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While the attempt to recover or revive a traditional native culture was a key element of Irish cultural nationalism since the late eighteenth century, the moment of the so-called Celtic Revival, at around the turn of the twentieth century, remains distinctive and significant for a number of reasons.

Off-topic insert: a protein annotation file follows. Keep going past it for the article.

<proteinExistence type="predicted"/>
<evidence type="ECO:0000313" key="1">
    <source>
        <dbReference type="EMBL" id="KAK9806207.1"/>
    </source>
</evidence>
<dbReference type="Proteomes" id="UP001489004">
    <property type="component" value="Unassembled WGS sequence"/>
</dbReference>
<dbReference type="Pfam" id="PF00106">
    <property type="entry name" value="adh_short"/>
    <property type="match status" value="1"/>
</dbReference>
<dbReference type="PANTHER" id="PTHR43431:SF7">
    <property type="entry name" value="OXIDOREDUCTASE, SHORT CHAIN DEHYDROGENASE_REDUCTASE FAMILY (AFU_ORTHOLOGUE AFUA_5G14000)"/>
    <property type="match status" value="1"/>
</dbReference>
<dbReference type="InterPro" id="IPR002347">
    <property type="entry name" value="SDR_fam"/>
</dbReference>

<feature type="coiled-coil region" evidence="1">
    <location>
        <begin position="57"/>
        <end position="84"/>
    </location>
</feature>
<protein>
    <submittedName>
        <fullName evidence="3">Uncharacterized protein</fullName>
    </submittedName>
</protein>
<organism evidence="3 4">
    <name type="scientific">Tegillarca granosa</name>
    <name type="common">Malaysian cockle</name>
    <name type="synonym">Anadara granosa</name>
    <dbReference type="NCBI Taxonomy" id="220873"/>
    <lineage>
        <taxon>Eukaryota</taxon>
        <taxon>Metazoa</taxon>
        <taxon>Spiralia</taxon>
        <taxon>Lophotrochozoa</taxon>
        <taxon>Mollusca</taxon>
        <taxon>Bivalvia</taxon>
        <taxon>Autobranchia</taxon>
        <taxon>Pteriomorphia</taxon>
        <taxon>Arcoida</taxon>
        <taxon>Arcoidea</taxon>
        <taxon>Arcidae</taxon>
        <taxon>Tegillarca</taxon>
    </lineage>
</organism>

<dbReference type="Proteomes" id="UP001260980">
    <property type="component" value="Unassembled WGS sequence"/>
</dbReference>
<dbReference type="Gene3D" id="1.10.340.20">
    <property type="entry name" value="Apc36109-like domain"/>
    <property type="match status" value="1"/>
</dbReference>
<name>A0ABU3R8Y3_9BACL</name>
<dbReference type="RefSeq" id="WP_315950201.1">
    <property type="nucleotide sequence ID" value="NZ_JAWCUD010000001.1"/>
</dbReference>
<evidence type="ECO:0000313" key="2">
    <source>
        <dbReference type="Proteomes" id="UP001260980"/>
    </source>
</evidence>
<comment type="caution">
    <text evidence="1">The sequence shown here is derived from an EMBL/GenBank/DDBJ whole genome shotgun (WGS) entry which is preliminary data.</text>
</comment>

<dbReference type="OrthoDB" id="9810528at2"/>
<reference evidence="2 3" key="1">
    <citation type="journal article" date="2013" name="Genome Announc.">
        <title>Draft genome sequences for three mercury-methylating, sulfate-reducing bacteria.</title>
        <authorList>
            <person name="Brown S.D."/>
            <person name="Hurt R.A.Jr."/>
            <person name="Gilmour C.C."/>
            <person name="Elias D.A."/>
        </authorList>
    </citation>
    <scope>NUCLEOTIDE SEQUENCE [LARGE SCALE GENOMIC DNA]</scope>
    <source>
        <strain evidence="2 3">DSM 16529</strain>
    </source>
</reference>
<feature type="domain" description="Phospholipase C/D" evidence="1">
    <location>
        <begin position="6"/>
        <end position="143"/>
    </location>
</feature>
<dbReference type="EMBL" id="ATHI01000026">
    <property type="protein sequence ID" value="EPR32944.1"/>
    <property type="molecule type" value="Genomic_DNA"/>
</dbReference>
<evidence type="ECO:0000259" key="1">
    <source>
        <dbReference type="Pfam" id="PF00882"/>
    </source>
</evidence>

In no other period has Ireland produced so many writers of such extraordinary quality. Moreover, the reputations and achievements of W. B. Yeats and J. M. Synge are inextricably bound up with the revivalist features of their Irish subject matter, and those of James Joyce and Samuel Beckett are at least in part moulded by their rejection of the aesthetics and politics of the revival. The contemporary ‘branding’ of the Irish cultural heritage continues to exploit the fame of these literary stars. The works of Yeats, Joyce and Beckett, of course, are all also central to the history of European modernism. Indeed, it could be argued that this unique instance of a modernist movement in a colonial setting presents an important challenge to theorists of modernism; certainly, this literature demands from its critics a nuanced understanding of modernity in relation to Irish history.
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